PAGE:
A slightly curved wooden tube with holes like a recorder: the cornett is rarely seen or heard nowadays. But from the 15th until well into the 17th century, it was among the most popular instruments, and was used in every social stratum, be it in church, for court or chamber music, at tournaments or dances, or for so-called tower music. It's to this that the cornett owes its unique sound, which people in its heyday believed to come closer to the human voice than any other instrument.
Elbphilharmonie erklärt: Der Zink
Mit Cathérine Dörücü
Although cornetts are generally made of wood, they belong to the family of brass instruments: they are blown in a similar way to the trumpet, via a cup-shaped mouthpiece. However, the cornett's mouthpiece is substantially smaller, and this, in combination with its simple finger-hole construction, makes it very hard to play. Thus cornett virtuosi were highly regarded in their day, and were often better-paid than the band's conductor.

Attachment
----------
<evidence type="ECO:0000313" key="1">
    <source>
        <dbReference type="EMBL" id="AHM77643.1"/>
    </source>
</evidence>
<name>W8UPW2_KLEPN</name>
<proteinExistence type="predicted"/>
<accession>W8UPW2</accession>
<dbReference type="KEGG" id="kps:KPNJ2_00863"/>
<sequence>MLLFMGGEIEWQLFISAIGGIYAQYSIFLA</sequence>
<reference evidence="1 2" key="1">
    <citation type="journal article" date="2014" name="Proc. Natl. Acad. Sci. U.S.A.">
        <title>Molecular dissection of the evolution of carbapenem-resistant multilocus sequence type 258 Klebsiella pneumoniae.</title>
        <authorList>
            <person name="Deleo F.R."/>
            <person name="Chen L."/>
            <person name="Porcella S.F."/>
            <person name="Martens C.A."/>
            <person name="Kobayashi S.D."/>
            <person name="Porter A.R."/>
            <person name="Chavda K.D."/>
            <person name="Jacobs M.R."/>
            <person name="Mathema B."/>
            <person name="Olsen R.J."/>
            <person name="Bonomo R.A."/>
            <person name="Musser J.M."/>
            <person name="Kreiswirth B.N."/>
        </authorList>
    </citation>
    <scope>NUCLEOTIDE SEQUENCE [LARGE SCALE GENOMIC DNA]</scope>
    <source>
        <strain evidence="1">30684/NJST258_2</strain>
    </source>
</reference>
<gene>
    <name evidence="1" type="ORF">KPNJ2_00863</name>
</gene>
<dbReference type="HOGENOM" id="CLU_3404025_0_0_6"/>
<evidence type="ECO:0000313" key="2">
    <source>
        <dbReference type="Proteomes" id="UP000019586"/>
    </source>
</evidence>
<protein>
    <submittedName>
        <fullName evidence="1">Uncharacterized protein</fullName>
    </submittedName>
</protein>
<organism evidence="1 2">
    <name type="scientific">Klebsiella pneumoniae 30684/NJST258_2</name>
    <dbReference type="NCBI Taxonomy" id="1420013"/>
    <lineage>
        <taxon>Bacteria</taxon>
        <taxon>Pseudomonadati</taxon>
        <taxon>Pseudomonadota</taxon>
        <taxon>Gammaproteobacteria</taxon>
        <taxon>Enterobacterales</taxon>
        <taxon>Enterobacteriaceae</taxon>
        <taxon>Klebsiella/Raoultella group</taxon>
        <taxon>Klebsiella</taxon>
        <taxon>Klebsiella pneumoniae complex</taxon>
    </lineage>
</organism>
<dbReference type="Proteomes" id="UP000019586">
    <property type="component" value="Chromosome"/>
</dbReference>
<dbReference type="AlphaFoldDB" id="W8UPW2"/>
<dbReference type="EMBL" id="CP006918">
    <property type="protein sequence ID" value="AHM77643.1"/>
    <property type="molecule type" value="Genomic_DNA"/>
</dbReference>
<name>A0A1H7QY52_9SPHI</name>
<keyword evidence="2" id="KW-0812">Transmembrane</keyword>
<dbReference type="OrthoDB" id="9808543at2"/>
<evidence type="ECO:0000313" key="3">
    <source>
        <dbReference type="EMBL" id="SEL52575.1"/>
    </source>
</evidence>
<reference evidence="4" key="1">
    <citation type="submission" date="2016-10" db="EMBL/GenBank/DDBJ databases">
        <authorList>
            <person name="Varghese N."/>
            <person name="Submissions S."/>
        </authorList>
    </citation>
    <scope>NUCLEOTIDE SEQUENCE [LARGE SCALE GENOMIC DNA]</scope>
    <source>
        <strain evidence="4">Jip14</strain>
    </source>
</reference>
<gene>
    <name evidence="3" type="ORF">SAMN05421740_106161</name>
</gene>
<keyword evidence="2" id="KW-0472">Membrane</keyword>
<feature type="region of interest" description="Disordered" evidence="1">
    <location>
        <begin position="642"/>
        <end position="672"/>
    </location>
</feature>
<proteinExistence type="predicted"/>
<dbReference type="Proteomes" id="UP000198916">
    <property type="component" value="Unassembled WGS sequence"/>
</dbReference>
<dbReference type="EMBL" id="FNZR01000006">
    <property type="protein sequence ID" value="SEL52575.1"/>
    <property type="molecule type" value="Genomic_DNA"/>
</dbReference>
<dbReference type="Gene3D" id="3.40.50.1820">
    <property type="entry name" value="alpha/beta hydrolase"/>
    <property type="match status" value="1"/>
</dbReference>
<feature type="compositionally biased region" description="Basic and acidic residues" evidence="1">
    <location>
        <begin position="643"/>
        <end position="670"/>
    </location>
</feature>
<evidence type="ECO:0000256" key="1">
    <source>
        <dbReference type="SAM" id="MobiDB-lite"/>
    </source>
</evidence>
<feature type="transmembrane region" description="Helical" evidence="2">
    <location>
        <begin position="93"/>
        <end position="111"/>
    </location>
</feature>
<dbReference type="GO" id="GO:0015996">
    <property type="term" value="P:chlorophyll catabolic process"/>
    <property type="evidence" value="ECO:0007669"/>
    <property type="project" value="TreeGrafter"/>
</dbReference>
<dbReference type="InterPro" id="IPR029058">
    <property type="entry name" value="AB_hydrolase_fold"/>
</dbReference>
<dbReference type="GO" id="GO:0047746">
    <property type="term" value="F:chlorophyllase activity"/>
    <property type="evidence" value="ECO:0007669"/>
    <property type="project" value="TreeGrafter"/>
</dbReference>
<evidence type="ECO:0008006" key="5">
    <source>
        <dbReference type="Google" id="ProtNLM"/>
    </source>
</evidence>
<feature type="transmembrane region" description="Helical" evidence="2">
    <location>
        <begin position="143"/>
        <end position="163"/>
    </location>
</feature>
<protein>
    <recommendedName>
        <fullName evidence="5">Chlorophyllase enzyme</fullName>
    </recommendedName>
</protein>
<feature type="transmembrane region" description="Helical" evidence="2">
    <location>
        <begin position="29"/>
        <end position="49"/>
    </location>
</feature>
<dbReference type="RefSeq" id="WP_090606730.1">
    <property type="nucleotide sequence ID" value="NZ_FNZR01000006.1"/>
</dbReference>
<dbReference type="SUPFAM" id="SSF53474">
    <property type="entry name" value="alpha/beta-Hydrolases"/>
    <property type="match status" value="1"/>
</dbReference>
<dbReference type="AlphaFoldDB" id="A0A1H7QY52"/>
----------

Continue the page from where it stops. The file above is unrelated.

»Nothing comes so near an excellent voice as a cornett pipe.«
Roger North (1653–1734)
While melody instruments like the violin experienced a boom, the cornett declined in popularity in the 17th century, and by the 19th century it had vanished completely from the music landscape. Only after the First World War did the instrument make a comeback: as so-called historic performing practice gradually became established, musicians began to perform Renaissance and Baroque repertoire increasingly on original instruments. Today, fortunately, we once again have both instrument-makers who build cornetts according to historic standards, and professional cornett-players who have trained at a college of music.
Text: Laura Etspüler, last updated: 19.2.2020
Das Alte Werk
Music and instruments from the treasure chests of centuries long past – the concert series in the Laeiszhalle.